GETI 2022: COVID-19 causes rapid digitalisation of petrochemicals sector
- Advances in engineering techniques and technologies seen as biggest opportunity as remote working accelerates digital transformation
- Pandemic-driven trend in changing ways of working is second greatest opportunity for the sector
- Rapid digital transformation creates new risks and cyber security cited as most in-demand digital skill for new hires
LONDON, UK, 22 March 2022 The sixth annual Global Energy Talent Index (GETI), the world’s most established and comprehensive energy recruitment and employment trends report released today, has revealed that the COVID-19 pandemic has accelerated revolution in ways of working and associated digital transformation in the petrochemicals industry.
Advances in engineering techniques and technologies and changing ways of working were hailed as the greatest opportunities over the next three years as lockdown policies accelerated the introduction of new technologies from remote plant operation to engineering simulations. Digitally enabled skills and competences are also now cited by 33 per cent as an opportunity for the sector over the next three years. The digitalization of working is illustrated by the fact 28 per cent of professionals now receive remote working/flexible hours in their employment package.
This high-speed transformation has also created a skills shortage, with petrochemical companies more likely to seek digital skills and competencies from outside the industry than in-house or from other energy sectors. The rapid digitalization of legacy plants and platforms has also opened the sector up to new threats, with cyber security now the most in-demand digital skill alongside AI and robotics.
Digital transformation has even affected recruitment and HR with hiring managers more likely to deploy AI and automation than mentorship or recruitment to create the skills to cope with a changing energy landscape. COVID-19 is also cited as the biggest challenge for the sector over the next three years and changing ways of working is joint third biggest, as a legacy industry scrambles to adapt to fast-tracked digitalization. A more digitally savvy workforce is also more at risk of moving with 77 per cent considering leaving for another industry in the next three years, and technology is the top choice.
Pandemic-related demand for consumer packaging for home deliveries and PPE has also helped the industry rebound from lockdown and raised salary expectations. The proportion of professionals expecting a pay rise in the next 12 months has risen to 63 per cent from 56 per cent last year, while the proportion projecting a pay cut plummeted from 15 per cent to five per cent.
Janette Marx, Chief Executive Officer at Airswift, says: “Lockdowns fast-forwarded the digital development of petrochemicals, creating rising demand for talent from outside industries such as technology. The sector is competing for a young, tech-savvy generation that values innovation and sustainability and this will require employers to embrace new green tech innovations. Lockdowns also drove greater demand for e-commerce related consumer packaging and PPE which buoyed the sector’s recovery and boosted salaries which could help attract a fresh wave of skills. The pandemic also ushered in the modernisation of working practices, making it more appealing to a generation of talent that values remote and flexible work schedules.”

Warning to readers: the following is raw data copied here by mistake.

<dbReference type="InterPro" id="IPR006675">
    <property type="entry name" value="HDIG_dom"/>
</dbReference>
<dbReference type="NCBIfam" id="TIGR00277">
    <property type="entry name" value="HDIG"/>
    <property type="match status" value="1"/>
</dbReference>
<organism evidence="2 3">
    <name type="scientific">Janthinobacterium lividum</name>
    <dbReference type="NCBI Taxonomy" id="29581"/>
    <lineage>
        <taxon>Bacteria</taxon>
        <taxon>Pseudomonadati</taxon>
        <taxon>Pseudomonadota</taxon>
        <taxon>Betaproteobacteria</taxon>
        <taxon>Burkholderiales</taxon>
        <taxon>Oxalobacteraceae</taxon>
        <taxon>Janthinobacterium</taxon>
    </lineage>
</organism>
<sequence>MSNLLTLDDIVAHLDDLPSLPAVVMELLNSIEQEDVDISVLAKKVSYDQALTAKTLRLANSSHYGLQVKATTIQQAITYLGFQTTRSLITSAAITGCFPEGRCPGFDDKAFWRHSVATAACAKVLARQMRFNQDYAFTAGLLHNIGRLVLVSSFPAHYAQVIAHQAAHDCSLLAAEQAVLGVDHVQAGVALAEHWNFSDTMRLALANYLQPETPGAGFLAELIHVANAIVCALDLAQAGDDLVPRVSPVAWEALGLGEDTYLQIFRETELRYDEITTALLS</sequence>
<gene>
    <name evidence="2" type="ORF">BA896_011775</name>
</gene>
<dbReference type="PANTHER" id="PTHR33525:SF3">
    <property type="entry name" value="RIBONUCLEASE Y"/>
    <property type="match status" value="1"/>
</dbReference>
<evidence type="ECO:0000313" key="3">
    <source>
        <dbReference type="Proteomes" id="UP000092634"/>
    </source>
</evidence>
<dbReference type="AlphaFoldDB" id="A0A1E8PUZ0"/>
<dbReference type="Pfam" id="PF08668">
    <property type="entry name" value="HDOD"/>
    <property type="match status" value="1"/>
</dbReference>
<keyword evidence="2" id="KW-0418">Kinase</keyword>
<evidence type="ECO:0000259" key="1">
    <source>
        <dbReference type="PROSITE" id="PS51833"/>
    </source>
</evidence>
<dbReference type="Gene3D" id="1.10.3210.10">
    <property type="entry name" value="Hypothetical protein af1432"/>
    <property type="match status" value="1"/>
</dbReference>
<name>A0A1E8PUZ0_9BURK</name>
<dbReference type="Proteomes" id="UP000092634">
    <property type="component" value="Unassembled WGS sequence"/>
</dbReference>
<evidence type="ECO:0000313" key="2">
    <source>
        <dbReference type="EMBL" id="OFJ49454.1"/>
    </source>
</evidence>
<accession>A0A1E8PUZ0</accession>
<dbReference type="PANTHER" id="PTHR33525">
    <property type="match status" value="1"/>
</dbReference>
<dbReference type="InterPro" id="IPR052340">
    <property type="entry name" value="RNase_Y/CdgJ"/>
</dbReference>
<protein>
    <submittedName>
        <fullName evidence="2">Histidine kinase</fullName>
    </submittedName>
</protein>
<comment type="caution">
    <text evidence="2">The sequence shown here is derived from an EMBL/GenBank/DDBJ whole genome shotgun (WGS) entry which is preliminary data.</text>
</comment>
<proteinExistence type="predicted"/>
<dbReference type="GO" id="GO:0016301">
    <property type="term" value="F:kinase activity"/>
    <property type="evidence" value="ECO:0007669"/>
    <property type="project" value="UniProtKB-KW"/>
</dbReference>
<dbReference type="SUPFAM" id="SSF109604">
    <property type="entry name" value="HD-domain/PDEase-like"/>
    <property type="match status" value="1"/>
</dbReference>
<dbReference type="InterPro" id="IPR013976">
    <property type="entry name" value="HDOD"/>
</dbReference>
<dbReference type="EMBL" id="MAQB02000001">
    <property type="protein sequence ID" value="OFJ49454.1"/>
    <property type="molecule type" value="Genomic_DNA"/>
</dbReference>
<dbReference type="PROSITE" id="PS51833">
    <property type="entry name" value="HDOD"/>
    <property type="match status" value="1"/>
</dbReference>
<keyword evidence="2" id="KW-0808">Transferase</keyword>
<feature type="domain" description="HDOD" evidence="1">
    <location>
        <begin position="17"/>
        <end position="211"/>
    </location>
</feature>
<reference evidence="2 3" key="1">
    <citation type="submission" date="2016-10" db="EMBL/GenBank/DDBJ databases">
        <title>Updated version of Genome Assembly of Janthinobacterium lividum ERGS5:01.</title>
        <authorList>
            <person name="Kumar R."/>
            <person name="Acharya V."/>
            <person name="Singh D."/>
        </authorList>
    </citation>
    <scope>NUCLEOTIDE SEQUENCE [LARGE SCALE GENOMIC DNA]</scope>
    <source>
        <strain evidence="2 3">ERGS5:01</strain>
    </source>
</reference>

In addition to providing much-needed insights into the period of flux over the past 12 months, GETI is the industry’s most comprehensive salary and mobility study. Further key findings within petrochemicals include:
- Salaries have rebounded from lockdown with 39 per cent receiving a pay rise and the proportion receiving pay cuts falling from 24 per cent to 13 per cent in a year
- Sixty-two per cent of hiring managers cite engineering as the most in-demand technical skill for outside hires and the most transferrable skill on the CV for 57 per cent of professionals
- Europe was the top destination for overseas transfers for 24 per cent of workers, followed by the Middle East and the US
Leon de Bruyn, CEO at Lummus Technologies, says: “Work-from-home policies accelerated the introduction of new engineering technologies from remote plant operation to design simulations, and this was a challenge for a sector that lags others on digital technology.
“Digitalisation provides our industry with the opportunity to make up for talent shortages that date back to the 1990s. By leveraging digitalisation, our industry can attract a new, tech-savvy generation often from outside sectors such as IT. And to attract the next generation of industry leaders, we should promote exciting innovations like biochemistry, sustainable aviation fuels and AI-optimised plant operations.”
Airswift and Energy Jobline interviewed sector experts and surveyed 10,000 energy professionals and hiring managers in 166 countries across five industry sub-sectors: oil and gas, renewables, power, nuclear and petrochemicals. The report is available to download at http://www.getireport.com.